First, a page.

Uber driver was watching Hulu when self-driving vehicle killed pedestrian

National Transportation Safety Board investigators examining the Volvo that was involved in the crash. Vasquez initially told them neither her work nor her personal phone were in use at the time

Driver was streaming The Voice when Uber self-driving car crashed, say police

According to data provided by Hulu, the driver was streaming NBC's popular show "The Voice" on the Hulu app for about 40 minutes.

Police were able to obtain records of Vasquez's account from the television streaming service Hulu LLC, which showed she'd streamed the talent show for 42 minutes on the night of the March 18 crash.

"The report states data obtained from the self-driving system shows the system first registered radar and LIDAR observations of the pedestrian about six seconds before impact, when the vehicle was traveling 43 miles per hour", the NTSB's report on the crash reads.

Vasquez, 44, one of many Arizonans Uber hired for its self-driving auto testing program, was supposed to focus on the road ahead because the vehicles aren't ready to perform autonomously.

Following the crash, Uber has dealt with a major setback in its aim to develop self-driving cars.

Uber told the publication that it prohibits drivers from looking down at any device while manning an self-driving auto. The report provides more evidence that driver Rafaela Vasquez was distracted in the seconds before the crash.

Vasquez was given a field test and police initially determined she was not impaired. A video of the moments before the crash shows Vasquez looking toward her right knee while occasionally looking up and around. The report said that she looked down 166 times while the vehicle was in motion, frequently looking in the direction of her right knee.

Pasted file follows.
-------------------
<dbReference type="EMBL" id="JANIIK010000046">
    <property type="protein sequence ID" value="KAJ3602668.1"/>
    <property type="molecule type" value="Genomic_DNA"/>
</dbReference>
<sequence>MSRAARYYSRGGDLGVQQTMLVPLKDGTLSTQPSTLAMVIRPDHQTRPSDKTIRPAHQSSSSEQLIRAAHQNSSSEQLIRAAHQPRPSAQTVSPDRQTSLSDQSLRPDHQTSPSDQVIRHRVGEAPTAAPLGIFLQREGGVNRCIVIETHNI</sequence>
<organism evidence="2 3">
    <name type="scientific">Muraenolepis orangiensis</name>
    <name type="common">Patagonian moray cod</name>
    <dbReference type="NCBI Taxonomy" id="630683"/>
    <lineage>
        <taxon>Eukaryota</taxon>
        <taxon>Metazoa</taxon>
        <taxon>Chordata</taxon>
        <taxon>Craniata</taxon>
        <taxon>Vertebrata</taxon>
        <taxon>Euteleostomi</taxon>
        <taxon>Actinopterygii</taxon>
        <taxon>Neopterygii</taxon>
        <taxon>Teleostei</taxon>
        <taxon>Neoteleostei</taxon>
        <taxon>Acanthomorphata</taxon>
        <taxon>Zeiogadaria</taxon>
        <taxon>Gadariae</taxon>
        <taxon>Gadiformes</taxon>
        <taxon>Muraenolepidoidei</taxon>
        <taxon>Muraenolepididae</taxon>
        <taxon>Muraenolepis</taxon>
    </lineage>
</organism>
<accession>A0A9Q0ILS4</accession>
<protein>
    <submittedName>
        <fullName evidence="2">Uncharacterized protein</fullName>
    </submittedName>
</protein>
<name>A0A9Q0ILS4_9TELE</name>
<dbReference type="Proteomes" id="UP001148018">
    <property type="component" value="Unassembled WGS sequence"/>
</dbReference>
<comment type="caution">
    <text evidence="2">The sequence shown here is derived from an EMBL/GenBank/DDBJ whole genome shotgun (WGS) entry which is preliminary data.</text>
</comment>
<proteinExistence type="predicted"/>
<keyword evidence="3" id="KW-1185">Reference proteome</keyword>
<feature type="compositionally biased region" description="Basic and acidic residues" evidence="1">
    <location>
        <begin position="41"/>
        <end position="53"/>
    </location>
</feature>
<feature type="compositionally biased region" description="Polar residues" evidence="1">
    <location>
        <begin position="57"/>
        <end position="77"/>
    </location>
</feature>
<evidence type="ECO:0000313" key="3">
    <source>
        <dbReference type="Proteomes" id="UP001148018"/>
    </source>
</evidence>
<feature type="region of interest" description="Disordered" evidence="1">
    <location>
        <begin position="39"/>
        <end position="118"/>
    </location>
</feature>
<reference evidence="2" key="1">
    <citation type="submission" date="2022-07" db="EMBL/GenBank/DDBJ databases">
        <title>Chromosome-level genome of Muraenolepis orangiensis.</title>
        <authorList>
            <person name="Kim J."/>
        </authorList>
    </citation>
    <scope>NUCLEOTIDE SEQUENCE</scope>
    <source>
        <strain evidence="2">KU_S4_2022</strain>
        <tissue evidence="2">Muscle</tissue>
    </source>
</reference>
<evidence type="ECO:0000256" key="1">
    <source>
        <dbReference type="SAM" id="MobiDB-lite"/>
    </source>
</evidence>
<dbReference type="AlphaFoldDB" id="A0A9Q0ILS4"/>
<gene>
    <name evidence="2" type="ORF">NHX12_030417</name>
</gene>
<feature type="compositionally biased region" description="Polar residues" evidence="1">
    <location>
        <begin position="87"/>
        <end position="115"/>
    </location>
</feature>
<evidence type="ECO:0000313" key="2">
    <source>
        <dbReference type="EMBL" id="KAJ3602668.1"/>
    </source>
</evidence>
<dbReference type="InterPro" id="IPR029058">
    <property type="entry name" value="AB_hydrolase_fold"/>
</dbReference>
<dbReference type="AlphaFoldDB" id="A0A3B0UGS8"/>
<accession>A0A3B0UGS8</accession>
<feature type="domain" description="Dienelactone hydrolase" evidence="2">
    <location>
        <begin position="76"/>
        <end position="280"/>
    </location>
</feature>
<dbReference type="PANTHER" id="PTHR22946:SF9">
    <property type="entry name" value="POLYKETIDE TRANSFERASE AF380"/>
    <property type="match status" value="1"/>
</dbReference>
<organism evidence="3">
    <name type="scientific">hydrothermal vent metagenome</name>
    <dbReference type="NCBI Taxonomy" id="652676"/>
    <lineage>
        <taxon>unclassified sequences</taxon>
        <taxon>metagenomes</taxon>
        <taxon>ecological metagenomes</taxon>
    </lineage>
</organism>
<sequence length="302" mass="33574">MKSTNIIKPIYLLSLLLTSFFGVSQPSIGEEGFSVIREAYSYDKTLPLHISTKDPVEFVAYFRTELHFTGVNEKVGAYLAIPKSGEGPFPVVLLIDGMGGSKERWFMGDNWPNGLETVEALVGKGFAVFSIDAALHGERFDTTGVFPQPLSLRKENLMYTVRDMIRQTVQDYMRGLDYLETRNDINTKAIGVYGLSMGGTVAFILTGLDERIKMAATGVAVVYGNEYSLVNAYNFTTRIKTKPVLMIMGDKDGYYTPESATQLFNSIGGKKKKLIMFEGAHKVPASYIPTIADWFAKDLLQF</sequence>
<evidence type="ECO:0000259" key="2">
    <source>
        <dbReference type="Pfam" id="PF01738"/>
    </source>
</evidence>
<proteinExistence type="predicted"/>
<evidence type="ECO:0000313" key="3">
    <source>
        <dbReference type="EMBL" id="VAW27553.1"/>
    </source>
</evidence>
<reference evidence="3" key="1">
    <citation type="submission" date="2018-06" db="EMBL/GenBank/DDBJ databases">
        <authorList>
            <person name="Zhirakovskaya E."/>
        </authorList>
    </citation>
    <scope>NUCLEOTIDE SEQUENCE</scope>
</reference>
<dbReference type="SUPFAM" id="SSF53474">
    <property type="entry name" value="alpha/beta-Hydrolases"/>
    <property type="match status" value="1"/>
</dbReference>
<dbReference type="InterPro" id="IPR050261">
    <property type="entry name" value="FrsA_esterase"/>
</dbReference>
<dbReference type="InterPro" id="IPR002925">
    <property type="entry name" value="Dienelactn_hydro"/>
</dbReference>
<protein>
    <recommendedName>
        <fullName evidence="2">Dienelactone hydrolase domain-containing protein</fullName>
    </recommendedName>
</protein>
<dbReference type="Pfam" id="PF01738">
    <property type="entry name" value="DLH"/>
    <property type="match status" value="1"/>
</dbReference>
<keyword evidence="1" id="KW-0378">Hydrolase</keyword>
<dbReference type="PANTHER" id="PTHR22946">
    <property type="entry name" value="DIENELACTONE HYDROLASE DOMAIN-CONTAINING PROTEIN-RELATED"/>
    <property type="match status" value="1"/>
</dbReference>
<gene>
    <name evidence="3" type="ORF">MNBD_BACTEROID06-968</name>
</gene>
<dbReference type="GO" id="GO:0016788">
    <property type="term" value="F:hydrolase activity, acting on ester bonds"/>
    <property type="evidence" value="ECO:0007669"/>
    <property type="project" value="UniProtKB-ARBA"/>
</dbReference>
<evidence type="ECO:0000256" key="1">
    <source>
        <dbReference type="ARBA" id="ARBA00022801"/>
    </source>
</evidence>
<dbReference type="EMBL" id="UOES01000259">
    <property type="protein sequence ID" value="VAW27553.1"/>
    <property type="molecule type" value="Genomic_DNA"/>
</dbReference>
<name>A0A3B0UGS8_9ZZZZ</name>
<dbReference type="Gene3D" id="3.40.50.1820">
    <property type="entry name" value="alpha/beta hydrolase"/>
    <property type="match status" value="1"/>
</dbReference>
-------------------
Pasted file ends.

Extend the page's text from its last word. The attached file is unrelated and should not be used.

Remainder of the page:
After the crash, the ride-hailing company said it did a top-to-bottom safety evaluation, reviewing internal processes and safety culture.

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In the body-cam footage, an officer is seen speaking with Vasquez as she attempts to explain what exactly occurred at the time of the collision.

However, the car's automated safety braking system was deactivated by Uber in order to stop potentially erratic behavior.

Investigators' tests show that the accident, in March, would have been "entirely avoidable" had Vasquez focused on the road, the report says. The NTSB also found that the vehicle didn't alert the driver about the pedestrian, even after sensors detected Herzberg six seconds before impact. Uber's policy is to ban any use of mobile devices by the safety driver while its autonomous vehicles are on public roads.

Maricopa County prosecutors will make the ultimate decision on whether or not to charge her.

The NTSB released its report one day removed from Uber announcing that it would end its self-driving operations in Arizona and lay off around 300 employees connected to the program. Tempe police Sgt. Ronald Elcock said that the pedestrian stepped into the street outside of the crosswalk and was immediately struck by the vehicle.

The National Transportation Safety Board, in a preliminary report issued last month, said the autonomous driving system on Uber's Volvo XC-90 SUV spotted Herzberg about six seconds before hitting her, but did not stop because the system used to automatically apply brakes in potentially unsafe situations had been disabled.

A fatal Tesla crash in Florida may have involved the driver watching a Harry Potter movie on a portable DVD player while the car's Autopilot mode was engaged.

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